The Antarctic is a terrifying place; a barren wasteland of desolate white that readily claims the lives of those that don’t respect it. I’ve not been, of course, but I’ve heard the rumours; it’s trouble. In stark contrast to the harsh reality of surviving there is its striking natural beauty. In among all that freezing white are beautiful textures and strange natural patterns that seem to mask the underlying danger.
Lars Focke specialises in capturing these patterns and turning them into square format images of ethereal beauty; occasionally interspersed with shipping containers from a research station or a battered fleet of skidoos. Pretty impressive stuff given Lars isn’t even a professional photographer. By day he’s a freelance UX designer for the commerce industry, but in his spare time he travels the world creating the kind of crisp images you’re looking at now.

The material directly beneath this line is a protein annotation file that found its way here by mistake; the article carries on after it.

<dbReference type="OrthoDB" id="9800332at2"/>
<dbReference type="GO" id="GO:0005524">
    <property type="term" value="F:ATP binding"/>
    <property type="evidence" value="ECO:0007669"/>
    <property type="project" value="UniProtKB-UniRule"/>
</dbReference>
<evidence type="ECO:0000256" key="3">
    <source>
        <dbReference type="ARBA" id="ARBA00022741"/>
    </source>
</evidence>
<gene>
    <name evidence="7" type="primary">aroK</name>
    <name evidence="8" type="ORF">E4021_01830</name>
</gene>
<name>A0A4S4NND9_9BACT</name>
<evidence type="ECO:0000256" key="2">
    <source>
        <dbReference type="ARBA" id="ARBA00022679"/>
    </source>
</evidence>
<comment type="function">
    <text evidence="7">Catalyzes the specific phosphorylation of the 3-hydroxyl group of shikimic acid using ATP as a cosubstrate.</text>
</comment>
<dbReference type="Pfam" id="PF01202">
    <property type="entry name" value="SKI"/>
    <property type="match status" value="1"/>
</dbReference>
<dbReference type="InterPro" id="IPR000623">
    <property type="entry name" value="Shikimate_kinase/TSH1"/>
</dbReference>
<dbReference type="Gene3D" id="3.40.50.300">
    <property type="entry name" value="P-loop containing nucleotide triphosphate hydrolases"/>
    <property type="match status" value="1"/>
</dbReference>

- Parisian upstarts Ill-Studio give L’Officiel magazine new life
- Knock knock. Who's there? It's Best of the Web!
- William Knight's socially conscious portfolio of graphic design
- Alan Fears’ papier mâché heads are a humorous portrait of ourselves
- The quiet humour of illustrator Elena Xausa
- Devilish charm: the illustrations of Polly Nor
- Reasons Not To Do Graphic Design by Yotam Hadar
- Nostalgia in branding: top design studios analyse the NatWest and Co-op retrobrands
- Google and Monotype launch Noto, an open-source typeface family for all the world’s languages
- The only way is ethics: what are the moral obligations of a graphic designer?
- Rachel Levit illustrates contemporary relationships in new book
- Creative agency INT Works relaunches as Anyways, with a playful graphic identity